Bighorn Basin - Population distribution, land use, and land ownership
Every large community within the Bighorn basin is located within a few miles of a major stream or river. Worland, Thermopolis, Basin, and Greybull were developed along the Bighorn River, and Cody, Powell, and Lovell were developed near the Shoshone River. Only a few settlements have been located where there is no nearby supply of surface water; these settlements generally are associated with mineral development.
Land use in the Bighorn Basin is controlled primarily by the distribution of surface waters, precipitation, and the location of mineral resources. In the high mountain areas, above timberline, the alpine lands are generally used only for recreation. At lower elevations, thickly forested areas are utilized for recreation and limited logging. Grazing is the dominant use on grasslands along the mountain fronts and riparian areas. Croplands are located primarily along the major streams where irrigation with surface water is possible. Most of the basin lowlands are covered sparsely with sagebrush and are used moderately for grazing. The locations of active and historic mineral development properties are shown on Figures 5-3, 5-7, 5-8, and 5-9. Industrial, residential, and recreational areas occupy nearly all the nonagricultural land.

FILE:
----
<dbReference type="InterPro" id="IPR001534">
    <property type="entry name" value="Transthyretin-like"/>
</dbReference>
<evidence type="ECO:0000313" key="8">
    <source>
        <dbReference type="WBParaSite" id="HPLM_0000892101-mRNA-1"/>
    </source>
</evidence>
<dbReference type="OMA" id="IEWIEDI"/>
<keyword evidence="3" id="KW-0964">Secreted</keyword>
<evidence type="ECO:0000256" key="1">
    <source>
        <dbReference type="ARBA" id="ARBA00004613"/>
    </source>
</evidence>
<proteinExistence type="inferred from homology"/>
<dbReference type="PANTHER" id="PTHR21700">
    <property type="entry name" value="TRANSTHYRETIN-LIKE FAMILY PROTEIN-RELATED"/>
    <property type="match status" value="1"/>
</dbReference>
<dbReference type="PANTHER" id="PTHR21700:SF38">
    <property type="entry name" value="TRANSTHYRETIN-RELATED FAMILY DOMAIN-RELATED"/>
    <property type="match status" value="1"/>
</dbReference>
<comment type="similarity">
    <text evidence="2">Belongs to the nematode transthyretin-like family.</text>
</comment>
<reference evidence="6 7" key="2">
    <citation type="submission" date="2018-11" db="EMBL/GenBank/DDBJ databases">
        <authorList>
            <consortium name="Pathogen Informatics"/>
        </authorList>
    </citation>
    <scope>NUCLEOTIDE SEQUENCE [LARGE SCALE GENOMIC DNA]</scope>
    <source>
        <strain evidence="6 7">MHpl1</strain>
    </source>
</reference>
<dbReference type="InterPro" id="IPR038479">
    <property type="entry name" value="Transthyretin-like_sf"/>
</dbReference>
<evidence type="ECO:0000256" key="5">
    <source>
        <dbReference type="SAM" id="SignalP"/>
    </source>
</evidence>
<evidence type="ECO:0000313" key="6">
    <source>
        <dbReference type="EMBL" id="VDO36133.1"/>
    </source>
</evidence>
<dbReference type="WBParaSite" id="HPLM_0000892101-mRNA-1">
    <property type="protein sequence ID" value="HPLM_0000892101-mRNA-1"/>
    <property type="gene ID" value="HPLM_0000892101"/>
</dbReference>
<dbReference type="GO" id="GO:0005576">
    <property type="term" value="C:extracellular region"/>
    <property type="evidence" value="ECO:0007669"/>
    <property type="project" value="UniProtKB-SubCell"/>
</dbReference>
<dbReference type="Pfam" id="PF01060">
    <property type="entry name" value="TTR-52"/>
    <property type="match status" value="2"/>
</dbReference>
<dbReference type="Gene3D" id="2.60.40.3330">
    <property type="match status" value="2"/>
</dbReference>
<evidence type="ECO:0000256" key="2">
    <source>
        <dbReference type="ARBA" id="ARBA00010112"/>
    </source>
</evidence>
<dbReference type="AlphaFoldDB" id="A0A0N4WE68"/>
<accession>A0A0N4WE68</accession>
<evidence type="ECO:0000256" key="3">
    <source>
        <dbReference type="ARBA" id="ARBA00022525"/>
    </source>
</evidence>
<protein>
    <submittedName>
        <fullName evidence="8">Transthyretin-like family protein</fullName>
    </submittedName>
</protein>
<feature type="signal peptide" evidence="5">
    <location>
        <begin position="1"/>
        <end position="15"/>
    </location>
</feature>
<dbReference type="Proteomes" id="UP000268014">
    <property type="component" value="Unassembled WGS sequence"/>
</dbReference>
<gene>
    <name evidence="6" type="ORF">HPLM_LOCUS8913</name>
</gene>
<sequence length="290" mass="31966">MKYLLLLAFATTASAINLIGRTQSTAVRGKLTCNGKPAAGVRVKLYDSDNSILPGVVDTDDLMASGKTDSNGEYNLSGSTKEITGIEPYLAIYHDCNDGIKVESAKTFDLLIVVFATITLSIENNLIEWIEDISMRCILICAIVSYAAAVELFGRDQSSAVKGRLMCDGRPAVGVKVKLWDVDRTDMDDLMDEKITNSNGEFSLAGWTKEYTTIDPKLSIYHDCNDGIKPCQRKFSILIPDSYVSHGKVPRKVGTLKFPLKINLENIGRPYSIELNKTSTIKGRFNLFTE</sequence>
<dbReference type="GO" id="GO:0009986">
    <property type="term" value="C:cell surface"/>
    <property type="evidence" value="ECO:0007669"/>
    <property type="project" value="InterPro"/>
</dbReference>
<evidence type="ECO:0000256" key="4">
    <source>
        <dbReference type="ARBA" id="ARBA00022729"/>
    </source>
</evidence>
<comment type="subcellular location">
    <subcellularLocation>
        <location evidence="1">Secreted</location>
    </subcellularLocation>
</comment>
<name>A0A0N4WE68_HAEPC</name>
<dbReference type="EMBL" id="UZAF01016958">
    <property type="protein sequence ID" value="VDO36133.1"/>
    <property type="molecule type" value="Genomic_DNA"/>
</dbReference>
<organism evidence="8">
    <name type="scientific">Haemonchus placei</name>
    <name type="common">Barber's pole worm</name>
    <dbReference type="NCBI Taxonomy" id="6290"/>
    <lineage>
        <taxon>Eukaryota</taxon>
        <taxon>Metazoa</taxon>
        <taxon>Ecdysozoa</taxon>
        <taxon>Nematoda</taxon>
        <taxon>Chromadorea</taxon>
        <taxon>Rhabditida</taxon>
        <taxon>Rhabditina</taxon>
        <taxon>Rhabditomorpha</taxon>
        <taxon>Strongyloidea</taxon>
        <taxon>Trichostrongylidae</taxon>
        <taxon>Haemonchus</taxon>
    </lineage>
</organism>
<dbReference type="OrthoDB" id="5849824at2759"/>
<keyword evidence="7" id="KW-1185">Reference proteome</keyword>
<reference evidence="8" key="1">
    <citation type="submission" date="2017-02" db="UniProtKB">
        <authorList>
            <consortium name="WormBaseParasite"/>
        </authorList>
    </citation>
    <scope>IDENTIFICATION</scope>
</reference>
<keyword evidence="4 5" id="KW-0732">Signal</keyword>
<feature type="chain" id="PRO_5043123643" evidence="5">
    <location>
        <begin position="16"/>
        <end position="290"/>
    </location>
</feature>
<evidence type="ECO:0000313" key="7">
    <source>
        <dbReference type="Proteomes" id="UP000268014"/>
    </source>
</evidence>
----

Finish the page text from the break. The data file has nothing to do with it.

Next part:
Approximately three-quarters (75.2 percent) of the of the land in the Bighorn basin is federally owned; it is controlled by the U.S. Bureau of Land Management (33 percent), the U.S. Forest Service (22.8 percent), the National Park Service (16.6 percent), and the Bureau of Indian Affairs, Bureau of Reclamation, and Department of Defense (together ~ 2.8 percent). Approximately 4.3 percent of the land in the basin is owned by the State of Wyoming, and approximately 20 percent is privately owned. The privately owned property is concentrated along rivers and streams.
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